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Sluggish growth stalls Anchorage airport plans for new runway

  • Author: Jerzy Shedlock
  • Updated: July 7, 2016
  • Published September 13, 2013

Ted Stevens Anchorage International Airport officials announced Thursday at a public open house that preparations to expand the state's key transportation hub are moving forward using a slower, phased approach due to stunted growth and declining cargo. Immediate plans to build a new runway have been shelved.

The new approach – dubbed demand-dependent – will be detailed in the airport's draft master plan. Thursday night's open house was held to update the public about the plan, which is supposed to be overhauled every five to seven years. The plan has stirred controversy over fears that an airport expansion would reroute the beloved Tony Knowles Coastal Trail, which hugs the Anchorage coastline just beyond the airport's current boundaries.

The draft plan for future development will include four phases and won't have a timeline, officials said Thursday. Comments will be reviewed during a future open house; decisions about specifics on each phase of growth have not been determined.

The first phase would minimize new development at the airport. Current facilities will be fitted to meet current Federal Aviation Administration design standards and handle tenant demand. Simply put, make upgrades to Ted Stevens but no big changes.

The second phase, if airport demands grow, would optimize the Anchorage airport's existing runways and consolidate its terminals. The consolidation includes the construction of a new passenger concourse in the airport's south terminal, which will provide five additional boarding gates. It would also make better use of runway 7-L, a west-east runway. Master Plan Update project manager Evan Pfahler said increased activity on that runway would result in more noise. A noise analysis is underway, he said.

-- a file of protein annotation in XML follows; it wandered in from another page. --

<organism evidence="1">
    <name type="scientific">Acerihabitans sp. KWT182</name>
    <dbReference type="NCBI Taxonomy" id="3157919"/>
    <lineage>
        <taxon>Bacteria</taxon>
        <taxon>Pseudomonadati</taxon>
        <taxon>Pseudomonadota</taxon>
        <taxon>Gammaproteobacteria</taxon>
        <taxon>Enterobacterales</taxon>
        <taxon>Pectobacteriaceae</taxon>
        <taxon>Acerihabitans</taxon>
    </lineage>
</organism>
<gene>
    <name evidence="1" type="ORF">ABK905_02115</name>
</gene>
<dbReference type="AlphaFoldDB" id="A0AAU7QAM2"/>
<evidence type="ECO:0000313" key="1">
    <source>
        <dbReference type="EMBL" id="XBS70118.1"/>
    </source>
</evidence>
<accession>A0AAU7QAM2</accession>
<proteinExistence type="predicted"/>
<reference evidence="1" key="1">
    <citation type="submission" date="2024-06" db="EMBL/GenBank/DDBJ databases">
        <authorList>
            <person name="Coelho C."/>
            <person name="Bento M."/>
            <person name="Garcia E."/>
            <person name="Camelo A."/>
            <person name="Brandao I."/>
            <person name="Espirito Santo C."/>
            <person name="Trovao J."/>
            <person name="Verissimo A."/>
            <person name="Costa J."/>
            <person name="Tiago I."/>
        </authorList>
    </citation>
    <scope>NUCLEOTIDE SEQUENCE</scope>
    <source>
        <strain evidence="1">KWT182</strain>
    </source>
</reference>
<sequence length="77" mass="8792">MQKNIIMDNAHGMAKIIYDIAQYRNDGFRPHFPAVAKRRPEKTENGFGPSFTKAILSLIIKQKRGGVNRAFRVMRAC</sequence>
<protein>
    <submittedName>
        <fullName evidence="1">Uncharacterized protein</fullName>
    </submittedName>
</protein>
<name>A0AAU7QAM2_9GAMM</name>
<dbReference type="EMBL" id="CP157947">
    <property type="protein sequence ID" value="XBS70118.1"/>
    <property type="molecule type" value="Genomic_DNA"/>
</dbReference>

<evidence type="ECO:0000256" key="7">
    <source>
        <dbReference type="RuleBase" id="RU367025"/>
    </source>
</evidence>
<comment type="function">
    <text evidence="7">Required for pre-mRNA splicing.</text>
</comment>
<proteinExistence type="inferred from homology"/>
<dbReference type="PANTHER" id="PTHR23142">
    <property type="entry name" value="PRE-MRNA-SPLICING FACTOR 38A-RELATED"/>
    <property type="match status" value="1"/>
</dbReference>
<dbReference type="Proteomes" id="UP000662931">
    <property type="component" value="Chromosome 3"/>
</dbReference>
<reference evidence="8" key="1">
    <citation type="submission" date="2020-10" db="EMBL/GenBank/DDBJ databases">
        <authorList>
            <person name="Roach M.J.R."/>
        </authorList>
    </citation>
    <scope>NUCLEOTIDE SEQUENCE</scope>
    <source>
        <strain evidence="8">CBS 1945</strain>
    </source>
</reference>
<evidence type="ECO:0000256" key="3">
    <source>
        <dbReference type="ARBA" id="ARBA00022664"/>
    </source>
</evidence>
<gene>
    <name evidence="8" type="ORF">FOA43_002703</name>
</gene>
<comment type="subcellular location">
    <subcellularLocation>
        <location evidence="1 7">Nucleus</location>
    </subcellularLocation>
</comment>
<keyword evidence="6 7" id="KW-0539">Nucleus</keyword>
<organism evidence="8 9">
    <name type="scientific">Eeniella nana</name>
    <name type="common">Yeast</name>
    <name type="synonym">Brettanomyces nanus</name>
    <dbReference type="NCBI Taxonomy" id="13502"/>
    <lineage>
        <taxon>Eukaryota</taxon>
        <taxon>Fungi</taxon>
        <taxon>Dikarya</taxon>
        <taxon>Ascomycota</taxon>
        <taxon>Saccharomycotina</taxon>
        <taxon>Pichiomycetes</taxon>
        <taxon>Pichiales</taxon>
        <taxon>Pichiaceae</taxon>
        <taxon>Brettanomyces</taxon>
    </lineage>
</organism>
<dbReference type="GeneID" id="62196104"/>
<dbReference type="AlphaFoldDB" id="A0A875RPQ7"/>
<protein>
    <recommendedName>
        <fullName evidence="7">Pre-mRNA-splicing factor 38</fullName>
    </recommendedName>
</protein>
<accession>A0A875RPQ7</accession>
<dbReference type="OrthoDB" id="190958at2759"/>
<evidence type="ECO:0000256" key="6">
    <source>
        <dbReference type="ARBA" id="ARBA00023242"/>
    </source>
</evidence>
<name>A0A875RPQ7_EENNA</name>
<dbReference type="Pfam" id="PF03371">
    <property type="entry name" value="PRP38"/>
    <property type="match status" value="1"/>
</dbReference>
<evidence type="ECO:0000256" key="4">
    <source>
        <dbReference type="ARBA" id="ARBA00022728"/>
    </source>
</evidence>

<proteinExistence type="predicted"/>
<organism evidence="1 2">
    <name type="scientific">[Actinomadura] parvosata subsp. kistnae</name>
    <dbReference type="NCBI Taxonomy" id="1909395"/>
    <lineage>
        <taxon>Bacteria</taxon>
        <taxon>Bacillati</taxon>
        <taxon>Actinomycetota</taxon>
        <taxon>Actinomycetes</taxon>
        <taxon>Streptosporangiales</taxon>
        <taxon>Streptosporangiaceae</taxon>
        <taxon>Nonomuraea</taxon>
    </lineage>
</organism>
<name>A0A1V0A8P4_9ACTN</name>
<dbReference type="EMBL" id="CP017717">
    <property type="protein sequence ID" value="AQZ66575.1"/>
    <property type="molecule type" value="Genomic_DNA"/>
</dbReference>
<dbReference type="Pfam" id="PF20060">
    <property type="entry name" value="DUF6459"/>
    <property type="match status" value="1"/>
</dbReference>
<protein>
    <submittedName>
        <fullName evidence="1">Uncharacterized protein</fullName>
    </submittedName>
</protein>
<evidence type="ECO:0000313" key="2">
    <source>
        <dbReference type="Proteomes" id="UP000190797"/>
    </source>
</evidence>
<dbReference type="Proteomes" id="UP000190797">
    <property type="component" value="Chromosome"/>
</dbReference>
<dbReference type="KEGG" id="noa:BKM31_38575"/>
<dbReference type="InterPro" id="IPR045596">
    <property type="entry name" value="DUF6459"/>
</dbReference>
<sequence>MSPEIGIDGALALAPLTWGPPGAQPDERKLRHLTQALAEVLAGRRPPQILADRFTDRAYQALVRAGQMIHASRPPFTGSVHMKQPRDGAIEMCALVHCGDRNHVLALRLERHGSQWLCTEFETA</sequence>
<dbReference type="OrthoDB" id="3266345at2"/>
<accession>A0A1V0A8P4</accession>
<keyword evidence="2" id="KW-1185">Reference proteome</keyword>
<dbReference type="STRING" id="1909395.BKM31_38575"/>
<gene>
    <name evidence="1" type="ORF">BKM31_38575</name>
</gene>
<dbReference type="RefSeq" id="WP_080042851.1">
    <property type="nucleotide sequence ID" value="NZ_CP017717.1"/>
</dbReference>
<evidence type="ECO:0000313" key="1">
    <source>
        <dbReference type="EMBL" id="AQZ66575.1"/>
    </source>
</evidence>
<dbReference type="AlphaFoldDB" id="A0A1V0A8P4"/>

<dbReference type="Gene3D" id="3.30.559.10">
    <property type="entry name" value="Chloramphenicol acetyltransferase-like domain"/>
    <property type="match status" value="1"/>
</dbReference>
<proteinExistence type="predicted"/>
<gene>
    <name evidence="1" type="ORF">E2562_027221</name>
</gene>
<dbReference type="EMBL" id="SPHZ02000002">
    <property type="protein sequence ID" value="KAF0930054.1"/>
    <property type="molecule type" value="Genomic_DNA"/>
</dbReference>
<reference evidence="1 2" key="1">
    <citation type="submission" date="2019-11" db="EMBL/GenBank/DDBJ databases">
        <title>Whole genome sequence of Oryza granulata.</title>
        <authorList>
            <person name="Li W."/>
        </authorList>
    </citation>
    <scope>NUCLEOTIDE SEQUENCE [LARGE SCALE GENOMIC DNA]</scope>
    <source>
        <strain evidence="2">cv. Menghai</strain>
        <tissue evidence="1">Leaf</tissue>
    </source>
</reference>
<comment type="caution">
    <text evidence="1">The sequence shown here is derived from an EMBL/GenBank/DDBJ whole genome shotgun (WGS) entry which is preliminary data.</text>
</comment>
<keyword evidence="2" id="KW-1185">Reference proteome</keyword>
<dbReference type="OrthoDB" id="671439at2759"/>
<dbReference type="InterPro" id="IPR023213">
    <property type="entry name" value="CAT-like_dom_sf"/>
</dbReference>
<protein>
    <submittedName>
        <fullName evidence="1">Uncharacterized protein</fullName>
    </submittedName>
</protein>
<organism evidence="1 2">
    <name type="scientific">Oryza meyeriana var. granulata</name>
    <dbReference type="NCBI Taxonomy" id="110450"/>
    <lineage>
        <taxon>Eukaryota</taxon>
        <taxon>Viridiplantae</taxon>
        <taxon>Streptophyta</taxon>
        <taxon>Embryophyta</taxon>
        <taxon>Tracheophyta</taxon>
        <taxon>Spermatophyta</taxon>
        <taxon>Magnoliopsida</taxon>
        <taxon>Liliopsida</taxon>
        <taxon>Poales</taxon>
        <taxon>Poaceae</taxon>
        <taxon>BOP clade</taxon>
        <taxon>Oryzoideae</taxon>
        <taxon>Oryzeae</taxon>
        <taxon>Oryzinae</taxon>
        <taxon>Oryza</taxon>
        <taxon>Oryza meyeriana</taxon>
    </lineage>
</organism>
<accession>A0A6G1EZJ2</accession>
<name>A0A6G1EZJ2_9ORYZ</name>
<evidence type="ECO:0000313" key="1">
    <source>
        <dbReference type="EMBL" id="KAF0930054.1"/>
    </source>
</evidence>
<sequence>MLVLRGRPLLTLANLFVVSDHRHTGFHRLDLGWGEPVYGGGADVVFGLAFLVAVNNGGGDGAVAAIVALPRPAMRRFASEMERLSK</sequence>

If more cargo and passengers fly to and from Anchorage, a third phase that includes upgrades to Anchorage's Ted Stevens and Fairbanks International Airport kicks in. Part of this phase calls for shifting some cargo from Alaska's largest city to the Interior city of Fairbanks.

Pfahler said the third phase requires working with airlines operating in the state to enhance Fairbanks' operations to handle the increase in traffic. "If (the Anchorage-Fairbanks) partnership is successful, it could work for a very long time. If it doesn't, if airlines are resistant, we'd go forward with phase four."

The fourth and final phase calls for new runway. "Expand (Anchorage International) with a new, widely-spaced runway that meets the highest level of forecast demand." The final phase, which could be as far out as a decade, just in time for another master plan update, raises concerns among opponents of runway expansion.

Anchorage's airport is overdue for a rewrite of its development plan. The FAA encourages commercial service airports in the U.S. to update their plans every five to seven years. It's been 11 years since Anchorage's Ted Stevens International Airport updated its master plan.

Cargo passing through the airport has fallen about 25 percent since 2007, with the decline continuing into 2013, said airport manager John Parrott in a previous interview. The decline may end, and overall growth is pegged around 1.4 percent annually, according to the airport.

Contact Jerzy Shedlock at jerzy(at) or via Twitter at

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